Keeping Afloat

Within my relationship Dylan and I are both major supporters of each other, and when things get rough we both turn inwards to each other for support, as do many couples. In the case of Dylan’s transition we both had many moments of excitement, elation, sadness and fear, and often these were not occurring at the same time. In fact, more often than not Dylan’s elation and excitement would coincide with a level of fear and sadness from me.  This is because Dylan, obviously, always knew what was coming before I did and had been waiting to put the puzzle pieces together for their whole life, so every time Dylan had a realisation about what they needed to do to feel comfortable as their authentic self, I was always a few steps behind. This would often cause me to panic, at least internally, at the changes that I could see and feel coming with every realisation that Dylan shared with me.

This resulted in total confusion from both of us because, like I said above, usually when something exciting or upsetting happened Dylan and I would immediately turn to each other, but here we were trying to turn to each other and meeting with opposing emotions. We were clearly unable to give each other what we needed at this point. I knew that this wasn’t ideal, but I missed my confidant who could make it all better and so I kept trying to lean on Dylan, which wasn’t conducive to us both feeling ‘safe’ and supported at all. Quite the opposite in fact.

So, I decided to see a psychologist/counsellor myself to discuss everything and clarify my thoughts. This was a turning point for me and definitely resulted in a few realisations about my thought process and my feelings around the transitions. That said, it took a couple of tries to get it right because the first psychologist that I saw asked me a lot of questions but knew seemingly nothing about transgender issues, and left me feeling alone and very upset. In fact, so upset that I cried for a couple of days and didn’t do much else. I’m general I’m  a very level headed and resilient person so this was a really unusual reaction for me. Thankfully I wasn’t put off and I kept trying and have since seen 2 other psychologists/counsellors who were both extremely experienced and knowledgeable and left me feeling validated and clear headed.

With my poor experience in mind I have created this ‘support section’ to lead people in Sydney towards some experienced  psychologists/counsellors, all of whom I have either seen or have been recommended by my psychologist. I have also included a number of online resources including articles, YouTube channels, Facebook groups and blogs that I got a lot out of and found interesting. I will also add more to this page as I find more interesting things, so stay tuned.

Psychologists/counsellors (Sydney)
I have personally met the following 3 professionals, and have left each of them feeling validated and grounded. They are extremely knowledgeable and reputable in the field of transgender issues, and have been immensely helpful to me personally as I began working on trying to understand Dylan’s new identity, and my own.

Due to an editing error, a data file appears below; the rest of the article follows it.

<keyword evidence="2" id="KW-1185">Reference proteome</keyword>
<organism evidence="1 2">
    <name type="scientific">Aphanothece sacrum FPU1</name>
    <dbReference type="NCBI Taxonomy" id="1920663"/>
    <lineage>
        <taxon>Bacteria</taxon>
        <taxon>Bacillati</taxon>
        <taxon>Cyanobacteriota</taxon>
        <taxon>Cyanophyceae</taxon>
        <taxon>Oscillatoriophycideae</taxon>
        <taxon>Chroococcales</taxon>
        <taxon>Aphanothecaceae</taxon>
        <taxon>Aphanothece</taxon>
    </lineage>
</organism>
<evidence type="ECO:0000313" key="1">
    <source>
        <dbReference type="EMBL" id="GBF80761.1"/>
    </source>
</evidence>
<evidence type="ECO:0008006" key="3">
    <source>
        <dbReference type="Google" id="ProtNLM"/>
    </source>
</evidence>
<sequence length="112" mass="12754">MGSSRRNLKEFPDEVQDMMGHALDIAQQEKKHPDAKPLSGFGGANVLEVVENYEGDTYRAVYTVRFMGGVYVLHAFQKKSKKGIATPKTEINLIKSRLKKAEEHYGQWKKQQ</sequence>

Recommended Psychologists/Counsellors for couples counselling (Sydney):
I have not met these therapists, however they have been recommended to me by the above reputable professionals. 


Resources from a partner perspective:

  • Neutrois Nonsense: Fantastic website written by a genderqueer person, with resources for partners, guest bloggers, information, opinions, links to other articles and research. Quite possibly the best, and fullest, resource I have ever come across.
  •  Gender Labors: Interesting research article about the impacts on partners dating transgender people. My main take home fact was that the partner takes on a key role in supporting the new gender, often through changes (sometimes subconscious) to their own gender which will subsequently compliment/support the gender of their partner.
  • Facebook groups:  This might sound a little frivolous but I have actually found some exceptional groups that are really active, extremely supportive and just genuinely interesting to be a part of. Partners of Transgender Individuals is particularly good, but look out for groups in your city/state, and if they aren’t active then perhaps help make them active?

Resources that helped me to understand gender neutrality:

  • Ghost of a Chance: This wonderful YouTube blogger, Casper, talks you through their thought process, and their experiences as they undergo top surgery as part of their transition to gender neutral. Recently they have started blogging again about taking hormone replacement therapy. These videos were some of the first resources I saw after Dylan came out to me, and hearing Casper speak really helped my understanding of dysphoria as well as gender neutrality.
  • Genderqueer Australia: This site has many links to various different things, mostly for the support of gender neutral people rather than partners, but still of interest to partners, family and friends. It also lists all of the places where you can find gender neutral toilets which is pretty interesting!
  • Gender Centre: The gender centre has a lot of resources available for practical and emotional support for transgender people as well as partners an families. They also have the most up to date information on legal policy.
  • Gender Awesome: this wonderful blogger has an article called ‘so you’re questioning your gender: the starter kit’ which includes all kinds of resources, affirmations and great insights- highly worth reading.



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